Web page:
Action RPGs are definitively a prolific genre these days, challenging games often inspired by Fromsoftware’s works for their mechanics. Due to their challenging gameplay, death is always ready behind a corner, and players will learn to advance cautiously. For this reason, “Souls-like” mechanics combine very well with horror or dark atmospheres. However, while many titles use dark fantasy worlds and characters to enhance the stressful environment, very few games try to build a completely different world. Now thanks to Hellpoint, action RPGs have a representative for horror sci-fi settings.
Hellpoint is an action-RPG set on a mysterious orbital station where something catastrophic happened. Between cosmic horrors, claustrophobic corridors, madness, lack of oxygen, and a gigantic black hole constantly imposing its presence outside the station, Hellpoint’s atmosphere couldn’t be more horror. The oppressive feeling while walking around the station exactly triggers all the right notes of a proper horror sci-fi product. Also in terms of gameplay, Hellpoint is a great addition to the genre, including nice variations such as firearms, insane weapons including the hand of an eldritch god, cosmic magic, and alternative dimensions where the main bosses offer dialogues instead of a brutal fight (you can read more here if interested about: Why fighting when you can ally with Cosmic Evil Gods in Hellpoint? [Evil Quests]). And the surprises are not over, because one year from the official release, Cradle Games studio, the Canadian team behind Hellpoint’s development, announced a new DLC called Blue Sun.
While waiting to step back into the claustrophobic tunnels of Idis Novo station, I had the possibility of interviewing Cradle Games to know more about Hellpoint and its development. Cradle Games’ designer, Mathieu Boudreau, was kind enough to answer my questions. Also known as “Gropwel,” Mathieu is a veteran in game development and worked before with Activision and Ubisoft before co-starting Cradle Games.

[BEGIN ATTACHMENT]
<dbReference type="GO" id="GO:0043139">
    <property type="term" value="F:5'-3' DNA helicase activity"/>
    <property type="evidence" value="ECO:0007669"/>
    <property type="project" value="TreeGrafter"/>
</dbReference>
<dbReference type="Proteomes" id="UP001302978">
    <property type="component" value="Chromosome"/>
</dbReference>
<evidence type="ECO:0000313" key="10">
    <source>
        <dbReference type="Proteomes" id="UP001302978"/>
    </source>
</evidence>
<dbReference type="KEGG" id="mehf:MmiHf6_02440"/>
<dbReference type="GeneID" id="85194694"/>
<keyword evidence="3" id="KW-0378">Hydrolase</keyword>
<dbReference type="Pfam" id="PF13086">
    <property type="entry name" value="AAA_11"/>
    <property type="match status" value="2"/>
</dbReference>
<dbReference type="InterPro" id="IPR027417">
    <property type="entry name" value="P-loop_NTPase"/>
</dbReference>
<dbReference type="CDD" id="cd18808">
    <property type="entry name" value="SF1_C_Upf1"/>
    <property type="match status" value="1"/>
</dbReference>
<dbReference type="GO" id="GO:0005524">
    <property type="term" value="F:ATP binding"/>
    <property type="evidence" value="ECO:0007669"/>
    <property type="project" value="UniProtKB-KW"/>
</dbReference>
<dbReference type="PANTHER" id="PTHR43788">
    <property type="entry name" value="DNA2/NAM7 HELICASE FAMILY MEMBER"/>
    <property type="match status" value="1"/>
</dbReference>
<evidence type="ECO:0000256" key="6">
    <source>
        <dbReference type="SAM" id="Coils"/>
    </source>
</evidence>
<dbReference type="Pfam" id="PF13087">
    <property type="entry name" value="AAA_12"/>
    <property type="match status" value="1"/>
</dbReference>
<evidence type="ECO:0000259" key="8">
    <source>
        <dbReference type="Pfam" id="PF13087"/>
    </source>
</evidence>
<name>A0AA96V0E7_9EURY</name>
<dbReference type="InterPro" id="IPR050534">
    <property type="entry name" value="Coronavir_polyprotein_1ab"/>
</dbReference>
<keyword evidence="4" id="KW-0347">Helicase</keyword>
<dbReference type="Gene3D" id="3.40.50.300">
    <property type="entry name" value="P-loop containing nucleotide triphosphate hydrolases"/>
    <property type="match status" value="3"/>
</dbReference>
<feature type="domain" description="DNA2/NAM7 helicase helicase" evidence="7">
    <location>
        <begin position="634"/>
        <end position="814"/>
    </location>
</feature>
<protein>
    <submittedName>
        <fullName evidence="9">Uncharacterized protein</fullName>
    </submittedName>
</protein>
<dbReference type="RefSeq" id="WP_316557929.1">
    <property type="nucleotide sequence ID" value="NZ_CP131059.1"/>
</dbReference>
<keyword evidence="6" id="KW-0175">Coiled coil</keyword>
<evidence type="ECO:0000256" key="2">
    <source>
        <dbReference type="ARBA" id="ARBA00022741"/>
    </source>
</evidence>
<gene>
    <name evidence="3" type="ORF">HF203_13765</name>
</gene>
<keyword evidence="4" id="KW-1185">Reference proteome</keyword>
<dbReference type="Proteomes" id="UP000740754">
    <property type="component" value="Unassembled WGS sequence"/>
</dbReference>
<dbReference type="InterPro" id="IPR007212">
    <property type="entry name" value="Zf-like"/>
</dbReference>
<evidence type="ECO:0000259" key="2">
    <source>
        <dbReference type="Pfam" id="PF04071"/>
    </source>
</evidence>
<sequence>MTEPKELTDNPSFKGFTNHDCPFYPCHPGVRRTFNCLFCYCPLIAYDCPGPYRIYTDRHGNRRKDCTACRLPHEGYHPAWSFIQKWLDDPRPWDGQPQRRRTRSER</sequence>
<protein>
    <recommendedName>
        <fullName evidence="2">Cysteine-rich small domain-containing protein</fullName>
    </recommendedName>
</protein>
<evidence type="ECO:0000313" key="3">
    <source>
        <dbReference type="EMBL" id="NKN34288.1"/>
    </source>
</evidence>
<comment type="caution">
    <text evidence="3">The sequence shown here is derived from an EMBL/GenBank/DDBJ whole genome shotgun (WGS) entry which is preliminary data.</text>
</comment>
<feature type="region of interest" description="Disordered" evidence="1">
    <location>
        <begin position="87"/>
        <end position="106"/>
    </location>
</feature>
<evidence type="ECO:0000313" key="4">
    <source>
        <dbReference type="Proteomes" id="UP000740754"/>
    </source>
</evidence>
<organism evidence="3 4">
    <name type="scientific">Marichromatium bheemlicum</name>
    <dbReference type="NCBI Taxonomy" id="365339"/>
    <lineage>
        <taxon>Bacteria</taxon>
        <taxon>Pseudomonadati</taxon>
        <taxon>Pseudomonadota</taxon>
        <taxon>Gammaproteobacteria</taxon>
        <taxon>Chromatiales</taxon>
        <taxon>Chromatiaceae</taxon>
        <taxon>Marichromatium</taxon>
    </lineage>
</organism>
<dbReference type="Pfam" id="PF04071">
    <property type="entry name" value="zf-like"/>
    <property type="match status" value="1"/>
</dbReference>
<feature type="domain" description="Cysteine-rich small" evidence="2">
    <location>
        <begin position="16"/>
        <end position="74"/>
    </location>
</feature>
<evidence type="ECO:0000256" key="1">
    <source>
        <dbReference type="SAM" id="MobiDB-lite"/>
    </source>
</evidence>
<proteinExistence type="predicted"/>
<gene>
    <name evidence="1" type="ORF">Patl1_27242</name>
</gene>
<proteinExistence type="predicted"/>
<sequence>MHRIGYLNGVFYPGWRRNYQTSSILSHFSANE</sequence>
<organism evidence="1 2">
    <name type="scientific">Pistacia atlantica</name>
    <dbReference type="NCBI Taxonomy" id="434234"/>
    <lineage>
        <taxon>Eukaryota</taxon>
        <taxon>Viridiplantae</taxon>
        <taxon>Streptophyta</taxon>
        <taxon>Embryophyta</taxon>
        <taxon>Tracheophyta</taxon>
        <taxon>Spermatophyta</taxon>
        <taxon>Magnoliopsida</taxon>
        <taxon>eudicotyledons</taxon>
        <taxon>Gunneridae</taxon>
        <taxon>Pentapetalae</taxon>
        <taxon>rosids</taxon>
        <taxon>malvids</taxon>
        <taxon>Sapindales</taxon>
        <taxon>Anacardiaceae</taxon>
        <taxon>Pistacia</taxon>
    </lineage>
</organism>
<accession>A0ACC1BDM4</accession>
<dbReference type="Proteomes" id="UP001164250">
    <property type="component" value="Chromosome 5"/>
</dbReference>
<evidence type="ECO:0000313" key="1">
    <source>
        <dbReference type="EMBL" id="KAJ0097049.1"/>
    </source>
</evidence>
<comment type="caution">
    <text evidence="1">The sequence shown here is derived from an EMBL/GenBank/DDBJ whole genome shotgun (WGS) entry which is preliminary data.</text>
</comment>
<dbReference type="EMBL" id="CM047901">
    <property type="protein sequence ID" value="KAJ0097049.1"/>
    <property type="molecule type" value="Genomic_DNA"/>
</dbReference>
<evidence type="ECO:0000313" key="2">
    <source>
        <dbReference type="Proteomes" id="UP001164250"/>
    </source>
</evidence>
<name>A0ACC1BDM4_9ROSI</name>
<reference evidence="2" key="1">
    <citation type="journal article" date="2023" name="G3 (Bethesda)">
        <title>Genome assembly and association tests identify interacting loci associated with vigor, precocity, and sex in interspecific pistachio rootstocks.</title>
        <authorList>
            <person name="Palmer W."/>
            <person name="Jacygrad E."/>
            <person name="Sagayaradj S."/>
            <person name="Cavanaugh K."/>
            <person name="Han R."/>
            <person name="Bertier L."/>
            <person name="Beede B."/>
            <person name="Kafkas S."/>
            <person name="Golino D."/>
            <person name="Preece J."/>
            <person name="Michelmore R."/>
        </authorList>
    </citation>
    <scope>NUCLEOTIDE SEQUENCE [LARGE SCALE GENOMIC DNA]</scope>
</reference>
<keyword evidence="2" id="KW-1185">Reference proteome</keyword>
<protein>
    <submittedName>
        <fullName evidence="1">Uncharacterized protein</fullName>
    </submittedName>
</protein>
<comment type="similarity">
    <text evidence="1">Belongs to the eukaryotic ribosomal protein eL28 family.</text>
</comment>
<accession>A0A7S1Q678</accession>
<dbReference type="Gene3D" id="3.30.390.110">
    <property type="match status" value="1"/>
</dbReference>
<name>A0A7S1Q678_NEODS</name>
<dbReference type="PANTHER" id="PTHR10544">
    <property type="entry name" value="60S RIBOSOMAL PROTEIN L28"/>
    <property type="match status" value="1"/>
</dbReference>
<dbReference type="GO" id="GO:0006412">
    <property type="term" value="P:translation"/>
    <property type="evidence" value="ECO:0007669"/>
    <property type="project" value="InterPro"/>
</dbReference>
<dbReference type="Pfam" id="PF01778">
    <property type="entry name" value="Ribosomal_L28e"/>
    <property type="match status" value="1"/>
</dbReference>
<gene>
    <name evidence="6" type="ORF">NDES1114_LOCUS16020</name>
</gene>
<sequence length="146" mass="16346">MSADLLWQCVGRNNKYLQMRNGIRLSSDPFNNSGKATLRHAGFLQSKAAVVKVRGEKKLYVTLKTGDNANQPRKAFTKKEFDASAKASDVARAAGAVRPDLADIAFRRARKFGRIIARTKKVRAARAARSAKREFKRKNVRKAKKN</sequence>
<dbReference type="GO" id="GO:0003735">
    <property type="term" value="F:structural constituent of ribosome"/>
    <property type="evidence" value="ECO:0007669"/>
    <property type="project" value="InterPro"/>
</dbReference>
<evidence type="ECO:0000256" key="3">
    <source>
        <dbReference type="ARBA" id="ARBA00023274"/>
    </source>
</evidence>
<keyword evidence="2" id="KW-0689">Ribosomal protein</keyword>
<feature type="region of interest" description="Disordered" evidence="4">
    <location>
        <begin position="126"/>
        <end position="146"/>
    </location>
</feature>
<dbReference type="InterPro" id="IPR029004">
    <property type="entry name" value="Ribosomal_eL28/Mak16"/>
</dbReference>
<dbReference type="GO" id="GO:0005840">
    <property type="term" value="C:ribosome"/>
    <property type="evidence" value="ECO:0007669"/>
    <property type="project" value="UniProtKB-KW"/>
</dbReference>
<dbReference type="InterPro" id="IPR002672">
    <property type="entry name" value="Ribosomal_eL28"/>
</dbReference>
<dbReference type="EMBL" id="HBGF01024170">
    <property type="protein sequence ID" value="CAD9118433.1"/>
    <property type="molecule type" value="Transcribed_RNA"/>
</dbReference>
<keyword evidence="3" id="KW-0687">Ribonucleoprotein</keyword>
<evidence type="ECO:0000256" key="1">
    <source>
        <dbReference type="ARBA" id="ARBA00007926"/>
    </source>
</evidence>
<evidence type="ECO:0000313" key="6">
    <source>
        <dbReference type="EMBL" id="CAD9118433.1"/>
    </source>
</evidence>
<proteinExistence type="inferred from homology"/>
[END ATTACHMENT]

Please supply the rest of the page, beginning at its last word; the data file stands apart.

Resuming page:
If you want to know more about the development of Hellpoint, how its atmosphere and system were born, and the future of the series, you should read the following interview with Mathieu and Cradle Games.
Q1: Thank you for the possibility of interacting with you. Hellpoint is an interesting new take on souls-like games, how did the project start, and how Cradle Games was born?
A1: Of course! The project took off in the Fall of 2015 when we founded Cradle Games with a couple of fellow game devs with which I’ve been working for over a decade at Ubisoft and Activision. It all started in my house basement where I concocted this strange dark sci fi universe and we were just obsessed with the new trend of hardcore games. I took all the ideas I’ve been carrying on from childhood from Doom 1993 and Super Metroid and it was on.
Q2: The oppressive sci-fi atmosphere is clearly one of the strong points of Hellpoint. Which movies or games did you use as a reference to create this horror environment?
A2: The main inspiration for the game world came from my love of old Swedish death metal like In Flames and Meshuggah who often incorporated elements of cosmic horror put on top of face melting riffs. Game wise it was 1993’s Doom and Super Metroid that I wanted to explore again, with that unrestrained old-school level design jam packed with secrets and the feeling of no hand holding, the strong feeling of isolation deep within an alien world.
Q3: Souls-like games are definitely one of the most famous genres now, with amazing games both from big and small studios. While developing Hellpoint, which were your “to do” and “to don’t” things to create your personal view of Souls-like games?